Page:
My mind’s flight to poetry was not, as it turned out, incidental. Then and now, divining meaning is not a passive experience in Afghanistan. Like reading, it requires energy and imagination. Nader’s arrest was a small event in a big war. No one was seriously injured. But the incident speaks volumes about the difficulties that all journalists encounter in a place where facts are easily manipulated and infinitely open to interpretation.

The mutability of “information” in Afghanistan has been among the most crippling challenges of the war for the U. S. and its allies. As one American military intelligence analyst recently told me: “Collecting intelligence is a nightmare in this terrain.” Indeed, the skills required to gather reliable information in Afghanistan are the skills of a journalist—a storyteller and a story-reader—not those of an intelligence analyst, whose compartmentalized existence often prevents him from discerning any broad narrative, let alone interpreting it. I am not the first to suggest a connection between journalism and intelligence gathering in Afghanistan. Last winter, then-NATO intelligence chief Major General Michael Flynn wrote that fixing intelligence would require teams of analysts who are “empowered to move between field elements, much like journalists,” gathering detailed, ground-level information. Flynn co-authored the report with Matt Pottinger, a former Wall Street Journal reporter then serving as a Marine captain. A footnote suggests that “seasoned print journalists who have been laid off in the current industry retrenchment, and who want to serve their country in Afghanistan, might be a source of talent that the State Department or other agencies could consider hiring.”

For Afghan journalists, the methodological similarity between reporting and intelligence work is problematic. Journalism has little institutional standing in Afghanistan, and many Afghan reporters told me that ordinary people suspect journalists of spying. NATO’s decision to arrest Nader—and the military’s larger failure to understand the role of journalism in an open society—is the kind of act that encourages this confusion. It goes without saying that Afghan journalists should not be used by NATO or any other party to the conflict as primary intelligence sources, to be eavesdropped upon or interrogated in the hope of generating leads. But when Nader and Nekzad were detained, I had to wonder: Was NATO’s lack of intelligence so complete—and its failure to dominate the information environment so frustrating—that forcibly questioning journalists had come to be viewed as a viable technique for both intelligence-gathering and getting the coalition’s story told more favorably in the press?

For many Afghan reporters, the attraction of journalism lies as far as possible from these military and political aims. Afghanistan is an old country in the throes of sudden modernity, its people forced by international invasion and globalization to undertake a radical form of time travel. Storytelling comes naturally here, and journalism feels both innate and modern. For young Afghans, especially in big cities, it is a pathway to union with the wider world, like cell phones or the Internet. Perhaps most important, Afghan reporters view journalism as a force for justice in a place where justice is rare. “As a young person in Afghanistan, I know I cannot help,” the Afghan journalist who worked with me on this story confided. “But we believe that if we join many drops, we can make a sea.”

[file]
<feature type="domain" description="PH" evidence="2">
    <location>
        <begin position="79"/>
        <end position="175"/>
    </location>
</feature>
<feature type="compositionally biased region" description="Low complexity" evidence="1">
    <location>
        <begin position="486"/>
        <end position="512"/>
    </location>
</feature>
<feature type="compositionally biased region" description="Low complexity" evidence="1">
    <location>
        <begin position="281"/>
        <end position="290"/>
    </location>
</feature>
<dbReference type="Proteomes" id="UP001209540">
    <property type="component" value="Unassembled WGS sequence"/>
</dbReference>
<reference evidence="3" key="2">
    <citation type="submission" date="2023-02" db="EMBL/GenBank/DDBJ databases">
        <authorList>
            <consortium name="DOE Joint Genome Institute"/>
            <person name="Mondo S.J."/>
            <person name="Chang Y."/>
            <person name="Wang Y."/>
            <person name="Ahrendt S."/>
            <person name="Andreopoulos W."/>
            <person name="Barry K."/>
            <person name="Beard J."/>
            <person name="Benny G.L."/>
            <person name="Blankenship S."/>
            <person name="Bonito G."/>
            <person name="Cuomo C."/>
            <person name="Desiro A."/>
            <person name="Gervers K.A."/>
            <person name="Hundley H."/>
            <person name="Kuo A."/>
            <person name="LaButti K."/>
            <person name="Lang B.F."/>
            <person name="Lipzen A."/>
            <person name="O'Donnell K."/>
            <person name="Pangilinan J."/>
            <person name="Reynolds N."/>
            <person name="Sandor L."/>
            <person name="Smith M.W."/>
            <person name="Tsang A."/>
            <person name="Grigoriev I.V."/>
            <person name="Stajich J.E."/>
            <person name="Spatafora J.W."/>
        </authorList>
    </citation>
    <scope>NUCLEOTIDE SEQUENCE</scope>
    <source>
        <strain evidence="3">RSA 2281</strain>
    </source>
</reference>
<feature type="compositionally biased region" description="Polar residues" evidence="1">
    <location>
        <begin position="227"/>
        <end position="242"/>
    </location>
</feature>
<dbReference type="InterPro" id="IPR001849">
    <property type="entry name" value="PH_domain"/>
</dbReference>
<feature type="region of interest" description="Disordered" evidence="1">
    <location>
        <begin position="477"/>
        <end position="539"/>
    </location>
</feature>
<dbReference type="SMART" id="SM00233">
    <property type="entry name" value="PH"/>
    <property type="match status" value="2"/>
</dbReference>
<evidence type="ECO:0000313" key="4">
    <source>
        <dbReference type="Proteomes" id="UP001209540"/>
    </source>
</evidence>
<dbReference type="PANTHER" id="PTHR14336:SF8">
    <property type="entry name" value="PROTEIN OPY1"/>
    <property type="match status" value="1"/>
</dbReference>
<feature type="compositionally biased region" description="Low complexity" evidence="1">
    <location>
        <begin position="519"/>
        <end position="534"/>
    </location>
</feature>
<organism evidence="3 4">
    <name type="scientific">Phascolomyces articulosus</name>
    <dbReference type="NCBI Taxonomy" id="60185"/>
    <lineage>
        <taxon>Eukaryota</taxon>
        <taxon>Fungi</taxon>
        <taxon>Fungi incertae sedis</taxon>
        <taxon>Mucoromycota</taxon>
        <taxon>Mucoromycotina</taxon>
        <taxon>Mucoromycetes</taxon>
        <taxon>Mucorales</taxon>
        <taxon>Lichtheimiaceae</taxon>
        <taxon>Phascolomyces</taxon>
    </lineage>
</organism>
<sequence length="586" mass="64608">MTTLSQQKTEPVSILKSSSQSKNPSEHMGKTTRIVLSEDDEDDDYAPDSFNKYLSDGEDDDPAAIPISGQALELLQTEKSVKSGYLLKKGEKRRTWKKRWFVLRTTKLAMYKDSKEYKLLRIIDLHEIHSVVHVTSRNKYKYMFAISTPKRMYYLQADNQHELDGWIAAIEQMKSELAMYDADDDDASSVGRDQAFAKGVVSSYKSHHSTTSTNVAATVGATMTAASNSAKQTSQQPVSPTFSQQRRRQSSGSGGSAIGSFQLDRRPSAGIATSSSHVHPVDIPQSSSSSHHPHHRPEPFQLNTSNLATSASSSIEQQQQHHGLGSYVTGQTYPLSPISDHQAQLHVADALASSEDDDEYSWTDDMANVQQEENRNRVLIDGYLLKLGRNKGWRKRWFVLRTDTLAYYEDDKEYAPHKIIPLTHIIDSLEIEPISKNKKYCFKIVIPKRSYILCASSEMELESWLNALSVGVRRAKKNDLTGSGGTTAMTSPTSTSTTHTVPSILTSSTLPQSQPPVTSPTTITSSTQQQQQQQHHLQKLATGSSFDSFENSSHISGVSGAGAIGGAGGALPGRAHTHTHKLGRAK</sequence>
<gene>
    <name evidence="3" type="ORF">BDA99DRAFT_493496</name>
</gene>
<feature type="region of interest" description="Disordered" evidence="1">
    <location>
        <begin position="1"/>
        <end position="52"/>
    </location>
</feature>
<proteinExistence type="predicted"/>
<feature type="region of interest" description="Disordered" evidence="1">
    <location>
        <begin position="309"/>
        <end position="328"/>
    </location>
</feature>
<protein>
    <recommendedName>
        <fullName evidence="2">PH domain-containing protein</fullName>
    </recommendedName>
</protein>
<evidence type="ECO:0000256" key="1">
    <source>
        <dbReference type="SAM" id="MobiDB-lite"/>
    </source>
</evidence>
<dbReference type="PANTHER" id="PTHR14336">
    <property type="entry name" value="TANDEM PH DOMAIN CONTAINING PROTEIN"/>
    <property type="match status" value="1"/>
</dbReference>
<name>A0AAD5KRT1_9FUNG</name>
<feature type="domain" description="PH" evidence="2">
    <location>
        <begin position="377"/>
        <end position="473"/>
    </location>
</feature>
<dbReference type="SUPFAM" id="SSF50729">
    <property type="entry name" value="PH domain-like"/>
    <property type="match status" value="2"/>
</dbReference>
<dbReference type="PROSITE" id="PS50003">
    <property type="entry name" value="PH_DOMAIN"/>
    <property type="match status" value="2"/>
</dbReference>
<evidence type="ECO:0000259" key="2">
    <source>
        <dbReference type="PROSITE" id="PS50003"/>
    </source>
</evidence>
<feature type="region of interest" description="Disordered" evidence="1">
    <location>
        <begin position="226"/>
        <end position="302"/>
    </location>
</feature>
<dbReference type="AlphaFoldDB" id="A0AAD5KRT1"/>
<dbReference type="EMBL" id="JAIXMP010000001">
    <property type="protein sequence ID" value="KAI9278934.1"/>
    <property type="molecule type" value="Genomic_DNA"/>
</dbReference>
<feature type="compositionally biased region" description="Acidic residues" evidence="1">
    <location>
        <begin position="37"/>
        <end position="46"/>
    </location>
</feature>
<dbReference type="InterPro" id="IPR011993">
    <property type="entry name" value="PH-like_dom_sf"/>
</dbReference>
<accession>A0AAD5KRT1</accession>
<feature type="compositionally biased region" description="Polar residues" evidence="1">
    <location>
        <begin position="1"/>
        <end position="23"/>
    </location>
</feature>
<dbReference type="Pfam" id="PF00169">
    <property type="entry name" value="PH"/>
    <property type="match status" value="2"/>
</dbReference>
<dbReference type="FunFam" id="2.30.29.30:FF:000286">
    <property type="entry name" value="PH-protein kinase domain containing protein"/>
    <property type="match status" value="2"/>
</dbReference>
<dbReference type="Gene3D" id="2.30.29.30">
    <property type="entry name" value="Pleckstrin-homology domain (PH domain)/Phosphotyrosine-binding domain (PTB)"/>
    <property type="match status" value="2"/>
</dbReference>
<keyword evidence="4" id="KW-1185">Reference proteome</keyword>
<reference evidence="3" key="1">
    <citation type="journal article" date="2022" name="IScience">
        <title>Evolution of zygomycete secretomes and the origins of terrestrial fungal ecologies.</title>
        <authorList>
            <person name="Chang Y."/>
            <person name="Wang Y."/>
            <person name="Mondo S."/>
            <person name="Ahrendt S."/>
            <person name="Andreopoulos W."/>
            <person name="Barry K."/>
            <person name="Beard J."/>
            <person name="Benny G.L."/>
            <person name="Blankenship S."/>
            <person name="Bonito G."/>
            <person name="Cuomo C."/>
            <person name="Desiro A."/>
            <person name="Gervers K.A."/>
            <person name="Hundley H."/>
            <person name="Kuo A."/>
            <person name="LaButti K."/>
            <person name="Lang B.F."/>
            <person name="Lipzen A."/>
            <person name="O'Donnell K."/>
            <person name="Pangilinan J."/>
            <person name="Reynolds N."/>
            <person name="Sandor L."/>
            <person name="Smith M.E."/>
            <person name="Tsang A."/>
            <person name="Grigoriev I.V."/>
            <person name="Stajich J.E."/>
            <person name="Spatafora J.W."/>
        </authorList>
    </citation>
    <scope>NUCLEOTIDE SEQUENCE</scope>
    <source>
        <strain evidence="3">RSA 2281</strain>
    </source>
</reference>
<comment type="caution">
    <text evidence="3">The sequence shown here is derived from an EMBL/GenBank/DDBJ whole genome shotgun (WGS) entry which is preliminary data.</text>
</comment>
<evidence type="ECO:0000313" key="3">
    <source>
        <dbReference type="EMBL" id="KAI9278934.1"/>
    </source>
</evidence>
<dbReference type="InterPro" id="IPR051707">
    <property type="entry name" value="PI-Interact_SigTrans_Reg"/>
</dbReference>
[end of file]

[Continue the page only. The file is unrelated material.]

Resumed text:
Journalism is burgeoning in Afghanistan for all these reasons. Under the Taliban, there were no private news organizations. Today, thirty-five TV stations, dozens of radio broadcasters, and hundreds of newspapers and magazines compete for Afghans’ attention. Most receive at least some funding from the government, political parties, or international donors.

In recent years, the U. S. military has become more directly involved in funding Afghan media. In eastern Afghanistan last winter, an Army unit I spent time with was funneling tens of thousands of dollars to a local TV station, while maintaining that the station’s editorial decisions were independent. The U. S. military routinely sets up local-language radio stations as part of its information operations campaign. The WikiLeaks release of military records last summer documented payouts to Afghan-run radio stations in return for airing content generated by U. S. military psychological operations teams.

The rapid growth of the media—and expanded funding from some quarters—have not made reporting in Afghanistan any easier. In fact, journalism has become more difficult as security has deteriorated. Political alliances have grown murkier under the weak Karzai government, deepening war has muddled the international community’s intentions, and militant and organized crime networks have grown fat on foreign aid. Afghan journalists are relatively new to their work, and they have been criticized for lacking professionalism. But Afghan journalists describe the world they see: a complex place, littered with overlapping, conflicting accounts. There are no reliable sources here.

Vanessa M. Gezari traveled to Afghanistan on a grant from the Pulitzer Center on Crisis Reporting. She has been reporting there since 2002 for the Chicago Tribune, The Washington Post, Slate, and others, and is at work on a book about the war. She has trained Afghan journalists and volunteers as a long-distance mentor to reporters at Pajhwok Afghan News. Afghan journalist Muhib Habibi helped report this story.